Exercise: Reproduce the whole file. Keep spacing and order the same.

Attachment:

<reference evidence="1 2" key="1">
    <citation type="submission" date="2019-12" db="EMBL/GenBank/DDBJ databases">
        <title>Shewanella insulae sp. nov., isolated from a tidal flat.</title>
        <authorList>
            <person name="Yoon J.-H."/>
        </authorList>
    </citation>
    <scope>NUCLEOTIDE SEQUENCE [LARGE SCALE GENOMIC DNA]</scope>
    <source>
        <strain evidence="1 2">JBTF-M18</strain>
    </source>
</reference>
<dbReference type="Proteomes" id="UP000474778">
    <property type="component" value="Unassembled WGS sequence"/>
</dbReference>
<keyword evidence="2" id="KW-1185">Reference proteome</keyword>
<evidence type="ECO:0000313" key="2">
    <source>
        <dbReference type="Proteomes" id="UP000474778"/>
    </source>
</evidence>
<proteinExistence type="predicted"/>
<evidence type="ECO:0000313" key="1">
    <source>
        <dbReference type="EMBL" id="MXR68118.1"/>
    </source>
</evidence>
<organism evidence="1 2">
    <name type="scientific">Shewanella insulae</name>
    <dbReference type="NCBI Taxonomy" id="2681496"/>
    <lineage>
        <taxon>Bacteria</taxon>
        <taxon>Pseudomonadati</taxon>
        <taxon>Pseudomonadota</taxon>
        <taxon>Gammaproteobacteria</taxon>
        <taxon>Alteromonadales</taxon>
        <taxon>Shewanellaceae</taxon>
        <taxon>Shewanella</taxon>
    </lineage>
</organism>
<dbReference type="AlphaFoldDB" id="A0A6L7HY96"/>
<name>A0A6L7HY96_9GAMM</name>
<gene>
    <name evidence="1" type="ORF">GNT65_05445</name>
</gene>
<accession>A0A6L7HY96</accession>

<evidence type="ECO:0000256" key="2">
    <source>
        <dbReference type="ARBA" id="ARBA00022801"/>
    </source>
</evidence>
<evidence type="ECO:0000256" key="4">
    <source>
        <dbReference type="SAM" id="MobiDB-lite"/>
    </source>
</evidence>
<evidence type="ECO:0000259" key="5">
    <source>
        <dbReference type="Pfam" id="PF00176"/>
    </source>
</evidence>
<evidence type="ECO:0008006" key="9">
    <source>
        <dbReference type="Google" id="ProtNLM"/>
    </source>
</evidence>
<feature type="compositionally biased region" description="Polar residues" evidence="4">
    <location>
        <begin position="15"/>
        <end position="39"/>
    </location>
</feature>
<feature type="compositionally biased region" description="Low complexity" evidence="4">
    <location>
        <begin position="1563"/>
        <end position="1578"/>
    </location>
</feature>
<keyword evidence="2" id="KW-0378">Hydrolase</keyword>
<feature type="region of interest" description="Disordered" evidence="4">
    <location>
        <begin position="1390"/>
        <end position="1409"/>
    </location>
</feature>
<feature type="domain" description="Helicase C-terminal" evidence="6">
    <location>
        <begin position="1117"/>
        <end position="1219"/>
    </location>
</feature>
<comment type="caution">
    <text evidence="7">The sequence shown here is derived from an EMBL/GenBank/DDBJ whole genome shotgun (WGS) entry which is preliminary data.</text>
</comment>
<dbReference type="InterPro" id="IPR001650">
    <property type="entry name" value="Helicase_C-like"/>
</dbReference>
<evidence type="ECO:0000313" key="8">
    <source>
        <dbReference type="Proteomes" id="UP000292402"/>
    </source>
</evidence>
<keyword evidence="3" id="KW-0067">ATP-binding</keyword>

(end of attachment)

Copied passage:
<reference evidence="1 2" key="1">
    <citation type="submission" date="2019-12" db="EMBL/GenBank/DDBJ databases">
        <title>Shewanella insulae sp. nov., isolated from a tidal flat.</title>
        <authorList>
            <person name="Yoon J.-H."/>
        </authorList>
    </citation>
    <scope>NUCLEOTIDE SEQUENCE [LARGE SCALE GENOMIC DNA]</scope>
    <source>
        <strain evidence="1 2">JBTF-M18</strain>
    </source>
</reference>
<dbReference type="Proteomes" id="UP000474778">
    <property type="component" value="Unassembled WGS sequence"/>
</dbReference>
<keyword evidence="2" id="KW-1185">Reference proteome</keyword>
<evidence type="ECO:0000313" key="2">
    <source>
        <dbReference type="Proteomes" id="UP000474778"/>
    </source>
</evidence>
<proteinExistence type="predicted"/>
<evidence type="ECO:0000313" key="1">
    <source>
        <dbReference type="EMBL" id="MXR68118.1"/>
    </source>
</evidence>
<organism evidence="1 2">
    <name type="scientific">Shewanella insulae</name>
    <dbReference type="NCBI Taxonomy" id="2681496"/>
    <lineage>
        <taxon>Bacteria</taxon>
        <taxon>Pseudomonadati</taxon>
        <taxon>Pseudomonadota</taxon>
        <taxon>Gammaproteobacteria</taxon>
        <taxon>Alteromonadales</taxon>
        <taxon>Shewanellaceae</taxon>
        <taxon>Shewanella</taxon>
    </lineage>
</organism>
<dbReference type="AlphaFoldDB" id="A0A6L7HY96"/>
<name>A0A6L7HY96_9GAMM</name>
<gene>
    <name evidence="1" type="ORF">GNT65_05445</name>
</gene>
<accession>A0A6L7HY96</accession>

<evidence type="ECO:0000256" key="2">
    <source>
        <dbReference type="ARBA" id="ARBA00022801"/>
    </source>
</evidence>
<evidence type="ECO:0000256" key="4">
    <source>
        <dbReference type="SAM" id="MobiDB-lite"/>
    </source>
</evidence>
<evidence type="ECO:0000259" key="5">
    <source>
        <dbReference type="Pfam" id="PF00176"/>
    </source>
</evidence>
<evidence type="ECO:0008006" key="9">
    <source>
        <dbReference type="Google" id="ProtNLM"/>
    </source>
</evidence>
<feature type="compositionally biased region" description="Polar residues" evidence="4">
    <location>
        <begin position="15"/>
        <end position="39"/>
    </location>
</feature>
<feature type="compositionally biased region" description="Low complexity" evidence="4">
    <location>
        <begin position="1563"/>
        <end position="1578"/>
    </location>
</feature>
<keyword evidence="2" id="KW-0378">Hydrolase</keyword>
<feature type="region of interest" description="Disordered" evidence="4">
    <location>
        <begin position="1390"/>
        <end position="1409"/>
    </location>
</feature>
<feature type="domain" description="Helicase C-terminal" evidence="6">
    <location>
        <begin position="1117"/>
        <end position="1219"/>
    </location>
</feature>
<comment type="caution">
    <text evidence="7">The sequence shown here is derived from an EMBL/GenBank/DDBJ whole genome shotgun (WGS) entry which is preliminary data.</text>
</comment>
<dbReference type="InterPro" id="IPR001650">
    <property type="entry name" value="Helicase_C-like"/>
</dbReference>
<evidence type="ECO:0000313" key="8">
    <source>
        <dbReference type="Proteomes" id="UP000292402"/>
    </source>
</evidence>
<keyword evidence="3" id="KW-0067">ATP-binding</keyword>